Evaluating Your Health Care Choices and Options – Open Enrollment and Supplemental Insurance #AFLAC #MC #Spon

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Changes.  Almost everyone in the country is facing changes in their health care options.  We are all struggling to evaluate our choices and identify the best plans.  As you look at coverage details there are a number of terms that you need to understand to get a grasp on what your health insurance is, or isn’t.  All of us have the same goal- to ensure our family has the necessary coverage in case of a medical emergency and to do it and the most reasonable cost.  Aflac’s 2013 Open Enrollment Survey found we’re not alone, as 74 percent of workers sometimes, rarely or never understand everything covered by their current health care policy.

Please note:  I am not a health care professional and everything depends on your particulars.  These are just general guidelines and information – consult with your Human Resources or other insurance professional to verify details of your plan or coverage.

The first term you will most likely encounter is Open Enrollment Period.  That is the time period when you can make changes to your coverage without an event of some kind.  For example, if you have a child that is currently not covered and want to add them to your policy, you can do it during the open enrollment period, just because you want to.  During another time, outside the open enrollment period, you might possibly need a change of custody or some other event that justifies a change.

Premium is the periodic payment you make for your insurance.  It is most commonly a monthly charge.  The amount of the premium depends on many things, including the options you choose.  Out of Pocket is the amount you pay each time you receive a health care service.  If you have a high premium, then you most likely have a low out-of-pocket.  If you have a low monthly premium, then you most likely have a high out-of-pocket.  So if you are healthy and seldom incur health care costs, you are most likely to have lower overall costs by choosing a low premium, high out-of-pocket plan.  On the other hand, if you need frequent or costly health care services, you would be better served by a plan with a high premium but doesn’t require you to pay a large portion of each time you use it.

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When you are looking at cost, Deductible is an important factor to consider.  The deductible level determines how much of your health care costs you will pay before insurance will kick in.  The time period for a deductible is usually a year.  If your company starts the plan year on January 1st, for example, and your deductible is $100, – beginning each Jan. 1st, you will have to pay $100 before insurance will start paying.   Generally, the lower the deductible, the higher the monthly premium.  If you prefer to have a fixed, known amount each month versus unexpected bills’; if you have very little cash or savings on hand; or if you have high health care needs, then you would be better with a low deductible, high premium.  But if you do have available savings, if you are very healthy and seldom incur health care costs, you may be better off with a high deductible and a low monthly premium.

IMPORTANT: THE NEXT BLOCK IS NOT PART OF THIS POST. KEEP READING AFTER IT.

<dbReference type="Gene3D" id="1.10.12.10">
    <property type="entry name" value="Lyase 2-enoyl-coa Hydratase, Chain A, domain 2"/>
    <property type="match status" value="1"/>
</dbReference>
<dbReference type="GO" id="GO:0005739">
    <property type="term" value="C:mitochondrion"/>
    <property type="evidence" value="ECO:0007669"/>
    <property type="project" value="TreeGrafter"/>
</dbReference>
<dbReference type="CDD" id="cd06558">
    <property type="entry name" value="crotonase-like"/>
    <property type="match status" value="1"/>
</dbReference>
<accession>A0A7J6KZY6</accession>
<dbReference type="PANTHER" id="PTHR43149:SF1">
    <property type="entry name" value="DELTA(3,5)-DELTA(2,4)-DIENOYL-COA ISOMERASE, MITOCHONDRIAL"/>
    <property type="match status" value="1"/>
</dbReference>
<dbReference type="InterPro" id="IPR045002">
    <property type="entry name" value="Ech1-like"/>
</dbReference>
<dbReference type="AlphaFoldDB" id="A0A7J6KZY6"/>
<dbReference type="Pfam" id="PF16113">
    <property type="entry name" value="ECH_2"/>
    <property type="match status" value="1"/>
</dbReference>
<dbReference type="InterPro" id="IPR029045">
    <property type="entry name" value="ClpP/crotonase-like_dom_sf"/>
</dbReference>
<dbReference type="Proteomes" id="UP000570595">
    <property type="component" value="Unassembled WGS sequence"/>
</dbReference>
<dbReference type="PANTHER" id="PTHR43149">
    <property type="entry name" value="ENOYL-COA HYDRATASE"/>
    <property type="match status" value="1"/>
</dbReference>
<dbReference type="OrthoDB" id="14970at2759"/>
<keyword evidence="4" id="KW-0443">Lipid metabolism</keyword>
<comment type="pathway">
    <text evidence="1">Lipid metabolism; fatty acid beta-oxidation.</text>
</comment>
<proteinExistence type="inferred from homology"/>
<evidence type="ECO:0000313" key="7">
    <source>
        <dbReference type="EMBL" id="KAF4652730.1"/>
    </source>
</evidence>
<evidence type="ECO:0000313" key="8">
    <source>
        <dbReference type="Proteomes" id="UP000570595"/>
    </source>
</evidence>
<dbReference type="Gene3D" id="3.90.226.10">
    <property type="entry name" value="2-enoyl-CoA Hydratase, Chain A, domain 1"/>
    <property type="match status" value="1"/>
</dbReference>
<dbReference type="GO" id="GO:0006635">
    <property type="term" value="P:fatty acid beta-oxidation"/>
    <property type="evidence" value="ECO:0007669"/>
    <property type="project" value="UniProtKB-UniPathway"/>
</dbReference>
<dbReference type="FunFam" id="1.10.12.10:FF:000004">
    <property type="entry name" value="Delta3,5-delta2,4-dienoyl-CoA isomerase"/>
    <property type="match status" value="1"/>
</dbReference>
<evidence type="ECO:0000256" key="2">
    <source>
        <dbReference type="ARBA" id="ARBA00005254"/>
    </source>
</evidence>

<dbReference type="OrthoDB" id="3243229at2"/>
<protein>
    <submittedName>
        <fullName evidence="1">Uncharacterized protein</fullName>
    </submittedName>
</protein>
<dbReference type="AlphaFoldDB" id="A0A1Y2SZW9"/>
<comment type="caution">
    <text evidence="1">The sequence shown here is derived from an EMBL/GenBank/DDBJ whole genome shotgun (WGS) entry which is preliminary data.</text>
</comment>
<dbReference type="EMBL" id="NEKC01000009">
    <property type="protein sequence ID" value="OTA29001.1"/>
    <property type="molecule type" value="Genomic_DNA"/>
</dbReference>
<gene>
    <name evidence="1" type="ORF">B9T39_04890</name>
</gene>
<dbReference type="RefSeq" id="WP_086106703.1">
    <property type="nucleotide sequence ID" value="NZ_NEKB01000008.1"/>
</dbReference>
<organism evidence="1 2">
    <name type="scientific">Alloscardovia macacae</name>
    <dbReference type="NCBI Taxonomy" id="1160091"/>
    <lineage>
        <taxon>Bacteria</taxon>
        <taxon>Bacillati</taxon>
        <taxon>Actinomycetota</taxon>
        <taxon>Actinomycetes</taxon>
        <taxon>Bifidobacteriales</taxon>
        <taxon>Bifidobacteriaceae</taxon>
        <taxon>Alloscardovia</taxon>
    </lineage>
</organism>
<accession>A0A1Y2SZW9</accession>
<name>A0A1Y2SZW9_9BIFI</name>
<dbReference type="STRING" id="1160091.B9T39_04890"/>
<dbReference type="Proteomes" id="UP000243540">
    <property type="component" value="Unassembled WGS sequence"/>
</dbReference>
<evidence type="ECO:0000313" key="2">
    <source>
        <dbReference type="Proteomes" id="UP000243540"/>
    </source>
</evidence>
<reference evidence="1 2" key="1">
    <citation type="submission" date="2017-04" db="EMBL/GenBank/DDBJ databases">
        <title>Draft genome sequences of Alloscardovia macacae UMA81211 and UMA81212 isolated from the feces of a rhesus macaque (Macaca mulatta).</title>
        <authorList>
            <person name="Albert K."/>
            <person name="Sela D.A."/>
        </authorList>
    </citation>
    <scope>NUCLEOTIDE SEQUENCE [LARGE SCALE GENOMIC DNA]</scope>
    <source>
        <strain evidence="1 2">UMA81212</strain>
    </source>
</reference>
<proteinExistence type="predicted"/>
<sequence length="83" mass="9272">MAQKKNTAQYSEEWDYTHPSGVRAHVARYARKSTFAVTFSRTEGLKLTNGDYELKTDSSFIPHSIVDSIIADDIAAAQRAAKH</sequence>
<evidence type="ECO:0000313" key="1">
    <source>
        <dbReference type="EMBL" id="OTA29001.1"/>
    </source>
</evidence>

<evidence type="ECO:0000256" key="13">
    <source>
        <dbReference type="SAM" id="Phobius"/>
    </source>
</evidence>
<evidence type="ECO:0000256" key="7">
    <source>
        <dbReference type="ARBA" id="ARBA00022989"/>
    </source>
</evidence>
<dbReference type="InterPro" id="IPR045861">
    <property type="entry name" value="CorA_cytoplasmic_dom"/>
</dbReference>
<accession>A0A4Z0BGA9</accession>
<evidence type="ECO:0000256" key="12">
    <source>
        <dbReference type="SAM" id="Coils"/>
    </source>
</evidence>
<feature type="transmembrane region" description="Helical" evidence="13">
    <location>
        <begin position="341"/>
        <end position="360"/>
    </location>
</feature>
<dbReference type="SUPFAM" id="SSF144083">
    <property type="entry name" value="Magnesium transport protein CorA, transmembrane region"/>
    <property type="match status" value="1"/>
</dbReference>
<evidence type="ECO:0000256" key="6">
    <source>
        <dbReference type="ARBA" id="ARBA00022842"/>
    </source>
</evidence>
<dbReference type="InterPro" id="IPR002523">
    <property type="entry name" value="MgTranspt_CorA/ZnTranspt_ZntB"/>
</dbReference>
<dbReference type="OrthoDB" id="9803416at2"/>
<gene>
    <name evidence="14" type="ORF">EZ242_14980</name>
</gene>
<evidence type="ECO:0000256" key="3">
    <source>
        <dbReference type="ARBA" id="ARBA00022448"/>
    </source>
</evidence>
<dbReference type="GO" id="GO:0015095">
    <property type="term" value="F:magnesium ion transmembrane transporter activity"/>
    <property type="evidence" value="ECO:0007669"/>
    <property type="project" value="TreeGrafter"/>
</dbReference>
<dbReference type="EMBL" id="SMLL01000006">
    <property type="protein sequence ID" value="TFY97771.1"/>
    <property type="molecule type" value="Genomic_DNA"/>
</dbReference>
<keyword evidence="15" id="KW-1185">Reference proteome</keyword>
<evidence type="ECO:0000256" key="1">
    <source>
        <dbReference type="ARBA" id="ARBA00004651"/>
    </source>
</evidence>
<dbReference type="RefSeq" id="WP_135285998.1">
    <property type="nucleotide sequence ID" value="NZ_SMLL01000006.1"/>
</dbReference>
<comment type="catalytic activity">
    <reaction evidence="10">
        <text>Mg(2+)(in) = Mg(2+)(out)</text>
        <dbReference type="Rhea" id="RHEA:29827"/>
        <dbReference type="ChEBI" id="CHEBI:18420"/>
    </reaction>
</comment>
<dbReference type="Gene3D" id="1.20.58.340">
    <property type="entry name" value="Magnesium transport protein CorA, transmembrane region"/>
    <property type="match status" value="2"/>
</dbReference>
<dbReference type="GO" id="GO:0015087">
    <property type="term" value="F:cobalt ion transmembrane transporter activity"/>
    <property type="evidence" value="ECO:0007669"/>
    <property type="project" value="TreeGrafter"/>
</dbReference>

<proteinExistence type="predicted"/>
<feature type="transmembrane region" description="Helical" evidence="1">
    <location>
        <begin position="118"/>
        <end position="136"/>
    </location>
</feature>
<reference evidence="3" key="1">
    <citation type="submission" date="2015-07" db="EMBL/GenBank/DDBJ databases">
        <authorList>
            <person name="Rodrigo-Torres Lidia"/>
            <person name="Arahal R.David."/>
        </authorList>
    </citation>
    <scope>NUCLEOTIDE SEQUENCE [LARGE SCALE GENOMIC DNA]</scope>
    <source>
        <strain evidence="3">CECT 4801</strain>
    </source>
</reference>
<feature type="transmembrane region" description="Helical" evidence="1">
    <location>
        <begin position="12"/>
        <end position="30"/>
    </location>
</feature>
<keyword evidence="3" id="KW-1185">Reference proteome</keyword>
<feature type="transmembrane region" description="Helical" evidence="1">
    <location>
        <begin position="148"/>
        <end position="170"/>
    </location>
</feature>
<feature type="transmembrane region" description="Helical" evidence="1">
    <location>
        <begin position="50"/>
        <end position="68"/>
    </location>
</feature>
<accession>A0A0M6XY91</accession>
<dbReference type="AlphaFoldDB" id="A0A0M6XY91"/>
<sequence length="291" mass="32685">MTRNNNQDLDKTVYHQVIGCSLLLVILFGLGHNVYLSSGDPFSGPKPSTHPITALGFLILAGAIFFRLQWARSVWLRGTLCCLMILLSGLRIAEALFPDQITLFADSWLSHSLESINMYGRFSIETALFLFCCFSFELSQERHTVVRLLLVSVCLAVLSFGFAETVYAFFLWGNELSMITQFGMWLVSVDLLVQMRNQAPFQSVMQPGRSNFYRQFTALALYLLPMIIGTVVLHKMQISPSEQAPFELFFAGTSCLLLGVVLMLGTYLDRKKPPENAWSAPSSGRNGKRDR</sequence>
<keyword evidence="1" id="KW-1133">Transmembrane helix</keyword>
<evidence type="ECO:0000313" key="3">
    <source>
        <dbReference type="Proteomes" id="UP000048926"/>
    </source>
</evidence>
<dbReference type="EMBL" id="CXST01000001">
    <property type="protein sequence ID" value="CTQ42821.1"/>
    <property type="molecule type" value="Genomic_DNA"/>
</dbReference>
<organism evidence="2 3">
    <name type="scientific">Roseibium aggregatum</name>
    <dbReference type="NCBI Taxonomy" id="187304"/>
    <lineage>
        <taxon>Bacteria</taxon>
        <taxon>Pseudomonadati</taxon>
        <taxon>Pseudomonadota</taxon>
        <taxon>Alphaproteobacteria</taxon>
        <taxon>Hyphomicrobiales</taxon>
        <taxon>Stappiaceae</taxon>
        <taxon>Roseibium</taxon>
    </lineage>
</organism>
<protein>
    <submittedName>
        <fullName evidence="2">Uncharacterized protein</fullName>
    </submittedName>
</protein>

Co-Pay is another important characteristic.  The co-pay is what you pay out-of-your-pocket every time you have a health care visit or need.  For example, if you go to the doctor’s office, you may have to pay a co-pay.  If you have a high co-pay, your premium costs are most likely lower than if you have a low co-pay.  If you only go to the doctor once or twice a year, you may be better off with a high co-pay and lower monthly premium.  If you go to the doctor frequently, you might have a lower overall cost if you choose the lower co-pay/higher monthly premium option.

I hope this makes sense.  For me, quite a bit of the choice depends on a person’s risk tolerance.  If you are the kind of person that purchases extended warranties, doesn’t have reserves of savings, doesn’t like surprise bills, you would be more comfortable paying more for insurance and less for services.  If you are the kind of person that would prefer to take the chance that you are not going to need health care and to pay-as-you-go, then you will most likely be more comfortable with a low premium, high out-of-pocket plan.

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An important option to consider is supplemental insurance.  Especially if you don’t have a reserve of savings and don’t want to risk the chance that you might have large health care needs.  Supplemental insurance, as the name implies, supplements or adds to your standard insurance.  It covers things that traditional insurance does not.  For example, if you become ill and can’t take care of your children, most traditional insurance will not help with child care costs.  Supplemental insurance might give you that assistance.  There are many costs of illness beyond doctors visits and medication.  For example, where you go for cancer treatment may be far from your home.  Traditional insurance will help pay for the treatment, but not the gas for someone to drive you there.  That’s where supplemental insurance comes in.  It might pay for lodging and travel expenses when treatment is far from home.

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For more information go to:  Aflac’s Open Enrollment Resources http://bit.ly/1bePWaa

Disclosure of Material Connection:  I participated in a campaign on behalf of Mom Central Consulting (#MC) for Aflac. I received a promotional item as a thank you for participating.


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